Integrated Effects of Rhizobial Inoculum and Inorganic Fertilizers on Wheat Yield and Yield Components


An experiment was conducted in pots under natural condition with two factor factorial completely randomized design (CRD) (CRD) to investigate the integrated effect of rhizobia inoculums and inorganic fertilizers on growth and yield of wheat crop at The University of Agriculture Peshawar, during 2012-2013. The experiment was comprised of four inoculums (no, lentil, peas and chickpeas) and two NPK levels (recommended 120:90:60 kg·ha-1 & 20% less of recommended). It was observed that inoculation of wheat by rhizobia significantly increased tillers per plant by a maximum of 42%, plant height by 13%, grain per spike by 16%, 100 grain weight by 10%, biological and grain yield by 10% over un-inoculated (control) treatment. Among inoculums, peas inoculum was found to be the most efficient for all traits except plant height where chickpea inoculum performed better. Similarly recommended NPK significantly increased tillers per plant by 33%, plant height by 19%, grain per spike by 9%, 100 grain weight by 10%, biological yield by 8% and grain yield by 10% compared with 20% less of recommended NPK. Interactive effect of inoculum x NPK was significant for tillers per plant, grain per spike, grain yield and non-significant for plant height, 100 grain weight and biological yield. However, it was evident from the results that inoculation improved all traits both under recommended and 20% less of recommended NPK. The persistent good performance of peas and lentil rhizobial inoculation in wheat growth exhibited that this could be used as a plant growth promoting rhizobacteria for wheat and other cereal crops in prevailing soil and climatic conditions.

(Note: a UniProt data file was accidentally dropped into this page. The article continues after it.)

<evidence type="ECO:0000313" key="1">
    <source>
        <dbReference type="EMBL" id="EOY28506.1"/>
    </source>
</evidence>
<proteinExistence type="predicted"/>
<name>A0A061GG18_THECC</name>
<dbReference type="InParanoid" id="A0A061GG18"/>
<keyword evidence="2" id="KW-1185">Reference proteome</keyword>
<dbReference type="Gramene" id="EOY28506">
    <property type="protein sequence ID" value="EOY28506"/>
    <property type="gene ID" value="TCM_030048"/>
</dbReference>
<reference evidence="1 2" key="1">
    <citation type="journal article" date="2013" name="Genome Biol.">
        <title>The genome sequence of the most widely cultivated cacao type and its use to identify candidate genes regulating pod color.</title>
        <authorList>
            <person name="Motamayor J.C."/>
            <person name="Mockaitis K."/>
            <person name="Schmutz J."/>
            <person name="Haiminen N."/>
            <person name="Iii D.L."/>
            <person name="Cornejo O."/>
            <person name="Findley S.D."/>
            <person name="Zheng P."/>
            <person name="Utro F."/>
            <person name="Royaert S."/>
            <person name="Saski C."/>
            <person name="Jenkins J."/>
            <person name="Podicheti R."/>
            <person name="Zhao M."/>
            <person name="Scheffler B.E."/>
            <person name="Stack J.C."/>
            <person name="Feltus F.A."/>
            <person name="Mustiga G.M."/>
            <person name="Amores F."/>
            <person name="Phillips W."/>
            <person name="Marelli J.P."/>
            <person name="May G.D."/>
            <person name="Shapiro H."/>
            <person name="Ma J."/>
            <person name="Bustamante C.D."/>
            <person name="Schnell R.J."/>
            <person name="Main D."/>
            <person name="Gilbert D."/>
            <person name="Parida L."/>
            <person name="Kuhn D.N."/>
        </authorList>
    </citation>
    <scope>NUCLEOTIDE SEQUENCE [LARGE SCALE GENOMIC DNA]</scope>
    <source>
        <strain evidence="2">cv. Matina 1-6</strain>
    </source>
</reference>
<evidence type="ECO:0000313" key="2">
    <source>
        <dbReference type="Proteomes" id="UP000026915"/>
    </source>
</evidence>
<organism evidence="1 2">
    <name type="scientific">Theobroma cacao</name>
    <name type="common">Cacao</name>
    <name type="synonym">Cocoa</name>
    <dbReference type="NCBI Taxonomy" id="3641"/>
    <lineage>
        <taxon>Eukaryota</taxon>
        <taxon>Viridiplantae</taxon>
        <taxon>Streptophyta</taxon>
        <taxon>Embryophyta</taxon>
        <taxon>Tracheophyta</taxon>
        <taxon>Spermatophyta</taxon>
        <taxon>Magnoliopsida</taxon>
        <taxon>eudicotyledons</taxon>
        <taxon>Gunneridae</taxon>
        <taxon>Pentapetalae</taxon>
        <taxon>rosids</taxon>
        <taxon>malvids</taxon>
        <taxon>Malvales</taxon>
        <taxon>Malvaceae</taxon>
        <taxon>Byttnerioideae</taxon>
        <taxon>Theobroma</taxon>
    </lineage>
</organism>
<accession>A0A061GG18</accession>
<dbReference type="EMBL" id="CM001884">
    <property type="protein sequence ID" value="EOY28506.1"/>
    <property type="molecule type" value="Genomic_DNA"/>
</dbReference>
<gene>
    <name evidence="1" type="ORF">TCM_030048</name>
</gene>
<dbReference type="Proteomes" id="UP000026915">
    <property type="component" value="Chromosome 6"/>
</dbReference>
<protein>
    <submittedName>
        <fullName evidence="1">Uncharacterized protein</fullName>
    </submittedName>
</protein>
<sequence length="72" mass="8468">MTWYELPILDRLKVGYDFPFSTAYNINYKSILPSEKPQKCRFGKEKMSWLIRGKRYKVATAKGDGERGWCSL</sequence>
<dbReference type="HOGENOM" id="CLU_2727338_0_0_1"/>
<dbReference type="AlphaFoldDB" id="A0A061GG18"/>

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Adnan, M. , Shah, Z. , Khan, A. , shah, M. , Khan, G. , Ali, A. , Khan, N. , Saleem, N. , Nawaz, S. , Akbar, S. , Samreen, S. and Zaib, K. (2014) Integrated Effects of Rhizobial Inoculum and Inorganic Fertilizers on Wheat Yield and Yield Components. American Journal of Plant Sciences, 5, 2066-2073. doi: 10.4236/ajps.2014.513222.

Conflicts of Interest

The authors declare no conflicts of interest.


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